26 Deletion Standard implementation, except for taking care not to get under the minimum number of entries Counter always holds a lower bound on the actual number of entries. ◦ increased after actual insert ◦ decreased before actual delete Decrementing the counter below the minimum allowed number, initiates a freeze Frozen entry can not be marked as deleted 26

27 Deletion Algorithm Decrement counter ◦ If it requires going below MIN, start freeze Find the entry ◦ If not found, increase counter and return Mark the entry’s next pointer as deleted ◦ If entry is frozen, start freeze Disconnect the entry from the list 27

28 Outline Introduction A list of memory chunks Design of in-chunk list Merges & Splits via freezing Empirical results Summary 28

29 Freezing Phase I: Marking entries with frozen bits ◦Non-frozen entries can still change concurrently Phase II: List stabilization ◦Everything frozen, now finish all incomplete operations. Phase III: Decision ◦Split, merge, or copy. Phase IV: Recovery ◦Implementation of the above decision 29

30 Phase IV - Recovery Allocate new chunk or chunks locally Copy the frozen data to the new chunk Execute the operation that initially caused the freeze Attach the new chunk to the frozen one Replace frozen chunk(s) with new chunk(s) in the entire List’s data structure 30

31 Remarks Search can run on a frozen chunk (and is not delayed). ◦Wait-free except for the use of the hazard pointer mechanism A chunk can never be unfrozen 31

32 Outline Introduction A list of memory chunks Design of in-chunk list Merges & Splits via freezing Empirical results Summary 32

33 The Test Environment Platform: SUN FIRE with UltraSPARC T1 8-core processor, each core running 4 hyper-threads. OS: Solaris 10 Chunk size set to virtual page size -- 8KB. ◦All accesses inside a chunk are on the same page 33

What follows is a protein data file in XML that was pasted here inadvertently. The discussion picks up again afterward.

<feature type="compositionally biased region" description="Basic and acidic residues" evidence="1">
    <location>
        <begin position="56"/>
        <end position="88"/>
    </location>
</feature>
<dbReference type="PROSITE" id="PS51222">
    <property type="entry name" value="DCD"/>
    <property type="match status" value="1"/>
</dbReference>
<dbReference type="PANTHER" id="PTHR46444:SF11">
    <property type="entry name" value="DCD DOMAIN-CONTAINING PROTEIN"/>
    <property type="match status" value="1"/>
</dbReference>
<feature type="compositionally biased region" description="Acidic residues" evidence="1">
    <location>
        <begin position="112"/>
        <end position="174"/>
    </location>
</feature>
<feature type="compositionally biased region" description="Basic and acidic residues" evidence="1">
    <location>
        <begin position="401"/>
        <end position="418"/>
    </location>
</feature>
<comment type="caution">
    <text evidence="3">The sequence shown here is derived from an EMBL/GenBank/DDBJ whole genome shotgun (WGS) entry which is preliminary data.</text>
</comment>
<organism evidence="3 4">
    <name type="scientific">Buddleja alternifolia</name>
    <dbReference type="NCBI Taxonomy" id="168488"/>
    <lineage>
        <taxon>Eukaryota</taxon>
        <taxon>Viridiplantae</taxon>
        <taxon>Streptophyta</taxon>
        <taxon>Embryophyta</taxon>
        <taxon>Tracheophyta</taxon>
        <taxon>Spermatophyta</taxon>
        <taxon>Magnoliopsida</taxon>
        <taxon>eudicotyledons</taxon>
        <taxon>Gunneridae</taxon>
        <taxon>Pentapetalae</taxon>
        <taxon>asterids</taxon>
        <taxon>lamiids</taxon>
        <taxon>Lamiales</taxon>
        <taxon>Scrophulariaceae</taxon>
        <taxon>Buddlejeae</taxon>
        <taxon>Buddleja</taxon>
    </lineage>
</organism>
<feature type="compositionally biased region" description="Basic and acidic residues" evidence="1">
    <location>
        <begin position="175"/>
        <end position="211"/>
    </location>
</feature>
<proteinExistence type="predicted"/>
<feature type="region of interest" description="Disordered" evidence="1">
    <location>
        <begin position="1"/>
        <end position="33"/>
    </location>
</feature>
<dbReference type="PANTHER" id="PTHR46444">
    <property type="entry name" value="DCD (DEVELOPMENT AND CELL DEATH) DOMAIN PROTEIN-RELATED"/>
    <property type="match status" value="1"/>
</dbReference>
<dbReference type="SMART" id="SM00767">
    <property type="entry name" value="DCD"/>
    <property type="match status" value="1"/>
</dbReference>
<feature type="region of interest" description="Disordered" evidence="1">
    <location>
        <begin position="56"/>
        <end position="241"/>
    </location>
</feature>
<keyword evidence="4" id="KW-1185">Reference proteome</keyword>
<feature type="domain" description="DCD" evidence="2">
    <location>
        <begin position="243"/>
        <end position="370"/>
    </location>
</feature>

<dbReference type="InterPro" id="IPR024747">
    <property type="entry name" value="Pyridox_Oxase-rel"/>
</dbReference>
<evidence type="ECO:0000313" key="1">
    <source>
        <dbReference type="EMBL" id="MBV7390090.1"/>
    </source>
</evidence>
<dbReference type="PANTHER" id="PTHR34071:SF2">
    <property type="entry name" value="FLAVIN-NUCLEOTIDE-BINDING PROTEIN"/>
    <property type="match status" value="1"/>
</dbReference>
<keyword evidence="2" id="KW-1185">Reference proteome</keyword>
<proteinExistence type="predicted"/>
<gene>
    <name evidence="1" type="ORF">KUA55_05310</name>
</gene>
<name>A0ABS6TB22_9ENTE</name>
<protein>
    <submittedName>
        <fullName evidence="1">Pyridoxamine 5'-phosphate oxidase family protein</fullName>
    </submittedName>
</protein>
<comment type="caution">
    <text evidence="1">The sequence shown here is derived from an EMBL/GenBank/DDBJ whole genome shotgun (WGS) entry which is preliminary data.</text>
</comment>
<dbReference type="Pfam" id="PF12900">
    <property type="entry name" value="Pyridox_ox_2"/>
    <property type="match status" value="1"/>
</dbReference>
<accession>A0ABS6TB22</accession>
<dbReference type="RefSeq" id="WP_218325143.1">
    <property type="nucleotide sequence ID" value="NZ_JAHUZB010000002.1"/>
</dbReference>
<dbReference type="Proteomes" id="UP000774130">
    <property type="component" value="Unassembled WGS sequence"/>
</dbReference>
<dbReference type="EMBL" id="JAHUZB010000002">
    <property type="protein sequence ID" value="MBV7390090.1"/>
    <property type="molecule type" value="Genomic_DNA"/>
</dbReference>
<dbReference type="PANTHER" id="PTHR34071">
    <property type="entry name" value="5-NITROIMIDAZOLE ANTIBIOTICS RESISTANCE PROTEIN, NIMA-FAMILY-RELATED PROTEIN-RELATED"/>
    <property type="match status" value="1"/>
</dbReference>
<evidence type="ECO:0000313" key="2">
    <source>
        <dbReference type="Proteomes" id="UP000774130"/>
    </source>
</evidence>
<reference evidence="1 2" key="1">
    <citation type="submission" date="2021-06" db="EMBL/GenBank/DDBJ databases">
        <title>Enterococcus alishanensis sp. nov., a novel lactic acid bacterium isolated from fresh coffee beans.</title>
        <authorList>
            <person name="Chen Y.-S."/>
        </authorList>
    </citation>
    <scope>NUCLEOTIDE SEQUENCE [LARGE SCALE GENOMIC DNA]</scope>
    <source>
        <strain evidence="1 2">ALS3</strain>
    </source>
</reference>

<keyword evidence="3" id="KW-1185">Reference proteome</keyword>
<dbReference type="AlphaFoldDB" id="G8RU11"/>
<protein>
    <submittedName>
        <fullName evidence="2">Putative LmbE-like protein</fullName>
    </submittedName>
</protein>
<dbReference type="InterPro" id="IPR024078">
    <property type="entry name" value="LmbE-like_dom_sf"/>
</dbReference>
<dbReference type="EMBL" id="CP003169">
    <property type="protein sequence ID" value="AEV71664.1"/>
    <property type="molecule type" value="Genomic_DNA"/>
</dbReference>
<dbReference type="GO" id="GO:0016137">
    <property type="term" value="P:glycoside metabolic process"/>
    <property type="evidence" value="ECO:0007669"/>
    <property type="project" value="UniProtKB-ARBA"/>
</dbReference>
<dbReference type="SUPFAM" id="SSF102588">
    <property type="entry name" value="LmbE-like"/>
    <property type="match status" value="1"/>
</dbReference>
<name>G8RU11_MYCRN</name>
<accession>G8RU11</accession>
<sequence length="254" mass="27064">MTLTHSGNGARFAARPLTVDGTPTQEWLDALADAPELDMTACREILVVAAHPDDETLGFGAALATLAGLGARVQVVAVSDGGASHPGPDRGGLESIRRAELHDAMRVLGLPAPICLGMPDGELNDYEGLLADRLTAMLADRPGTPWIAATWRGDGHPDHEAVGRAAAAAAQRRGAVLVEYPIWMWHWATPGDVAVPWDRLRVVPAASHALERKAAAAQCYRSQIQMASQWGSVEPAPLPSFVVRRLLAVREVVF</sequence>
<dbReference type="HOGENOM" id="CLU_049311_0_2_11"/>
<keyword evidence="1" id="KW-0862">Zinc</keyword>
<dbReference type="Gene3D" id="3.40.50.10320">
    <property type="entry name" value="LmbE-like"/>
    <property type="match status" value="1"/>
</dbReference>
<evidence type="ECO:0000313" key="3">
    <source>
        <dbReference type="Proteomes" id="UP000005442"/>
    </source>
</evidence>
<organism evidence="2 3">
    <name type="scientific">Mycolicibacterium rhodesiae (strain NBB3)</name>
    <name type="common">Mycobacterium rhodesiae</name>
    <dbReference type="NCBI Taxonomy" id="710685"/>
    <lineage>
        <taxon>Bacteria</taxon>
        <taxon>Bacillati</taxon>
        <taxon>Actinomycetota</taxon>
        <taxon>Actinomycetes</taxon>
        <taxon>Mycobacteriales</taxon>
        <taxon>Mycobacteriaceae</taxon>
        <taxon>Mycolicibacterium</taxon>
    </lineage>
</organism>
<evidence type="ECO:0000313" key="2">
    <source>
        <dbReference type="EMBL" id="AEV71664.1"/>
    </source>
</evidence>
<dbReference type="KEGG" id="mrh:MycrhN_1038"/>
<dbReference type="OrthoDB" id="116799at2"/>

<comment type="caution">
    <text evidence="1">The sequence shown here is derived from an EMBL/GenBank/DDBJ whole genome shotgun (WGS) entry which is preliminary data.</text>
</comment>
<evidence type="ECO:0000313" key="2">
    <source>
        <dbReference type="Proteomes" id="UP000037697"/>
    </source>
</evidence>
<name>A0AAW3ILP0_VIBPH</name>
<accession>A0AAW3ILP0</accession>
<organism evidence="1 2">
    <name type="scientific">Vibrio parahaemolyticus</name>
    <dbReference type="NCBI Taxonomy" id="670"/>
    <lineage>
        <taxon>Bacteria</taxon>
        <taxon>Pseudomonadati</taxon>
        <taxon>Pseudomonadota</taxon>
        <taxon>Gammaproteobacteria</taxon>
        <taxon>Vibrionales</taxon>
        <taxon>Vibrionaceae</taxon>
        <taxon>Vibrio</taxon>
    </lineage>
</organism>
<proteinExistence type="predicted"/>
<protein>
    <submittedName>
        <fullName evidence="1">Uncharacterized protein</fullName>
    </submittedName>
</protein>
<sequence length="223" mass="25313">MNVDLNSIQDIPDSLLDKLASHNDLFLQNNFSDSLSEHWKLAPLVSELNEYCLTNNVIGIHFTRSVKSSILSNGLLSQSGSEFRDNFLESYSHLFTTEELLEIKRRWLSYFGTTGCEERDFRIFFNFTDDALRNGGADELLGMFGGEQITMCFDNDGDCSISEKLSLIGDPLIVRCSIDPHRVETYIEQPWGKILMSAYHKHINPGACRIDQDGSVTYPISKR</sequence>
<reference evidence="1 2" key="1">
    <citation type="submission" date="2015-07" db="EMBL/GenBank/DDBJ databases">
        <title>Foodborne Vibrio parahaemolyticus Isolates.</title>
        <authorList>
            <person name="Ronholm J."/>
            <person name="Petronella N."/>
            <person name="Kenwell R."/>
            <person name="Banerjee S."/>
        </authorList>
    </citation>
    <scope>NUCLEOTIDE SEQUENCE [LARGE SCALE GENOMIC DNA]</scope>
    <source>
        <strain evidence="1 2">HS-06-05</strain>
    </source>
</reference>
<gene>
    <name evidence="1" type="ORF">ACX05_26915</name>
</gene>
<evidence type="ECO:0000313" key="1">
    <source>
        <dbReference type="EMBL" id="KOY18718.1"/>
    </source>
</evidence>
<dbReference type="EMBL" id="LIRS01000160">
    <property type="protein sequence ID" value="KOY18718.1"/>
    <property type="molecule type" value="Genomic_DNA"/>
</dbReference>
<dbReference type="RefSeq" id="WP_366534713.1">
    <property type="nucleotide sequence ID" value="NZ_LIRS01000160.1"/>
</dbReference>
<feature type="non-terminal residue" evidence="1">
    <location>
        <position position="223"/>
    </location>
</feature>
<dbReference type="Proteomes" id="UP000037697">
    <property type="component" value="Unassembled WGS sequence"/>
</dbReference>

34 Workload Each test had two stages: ◦Stage I:  Insertions (only) of N random keys (in order to obtain a substantial list)  N: 10 3, 10 4, 10 5, 10 6 ◦Stage II:  Insertions, deletions and searches in parallel  N operations overall out of which 15% insertions, 15% deletions, and 70% searches. Reporting results for runs of 32 concurrent threads. 34

35 Reference for Comparison Michael’s lock-free linked list implemented in C according to the pseudo-code from ◦MICHAEL, M. M., Hazard Pointers: Safe Memory Reclamation for Lock-Free Objects., in IEEE ◦Uses hazard pointers. A Java implementation of the lock-free linked list provided in the book “The Art of Multiprocessor Programming” ◦Garbage collection is assumed. 35

36 Comparison with Michael’s List Total Time 36 Already at we get same performance More then 10 times faster Constantly better performance. For substantial lists in more then 10 times Constantly better performance. For substantial lists in more then 10 times

37 Comparison with Michael’s List Single Operation Average 37 Better performance, as lists are going more substantial Again constantly better performance

38 Comparison with Lock-Free List in Java Total Times 38

39 Comparison with Lock-Free List in Java Single Operation Average 39

40 Outline Introduction A list of memory chunks Design of in-chunk list Merges & Splits via freezing Empirical results Summary 40

41 Conclusion New lock-free algorithm for chunked linked list Fast due to: ◦ Skips over chunks ◦ Restarting from the beginning of a chunk ◦ Locality-conscious May be useful for other structures that can use the chunks Good empirical results for the substantial lists 41

42 Questions? 42

43 Thank you !! 43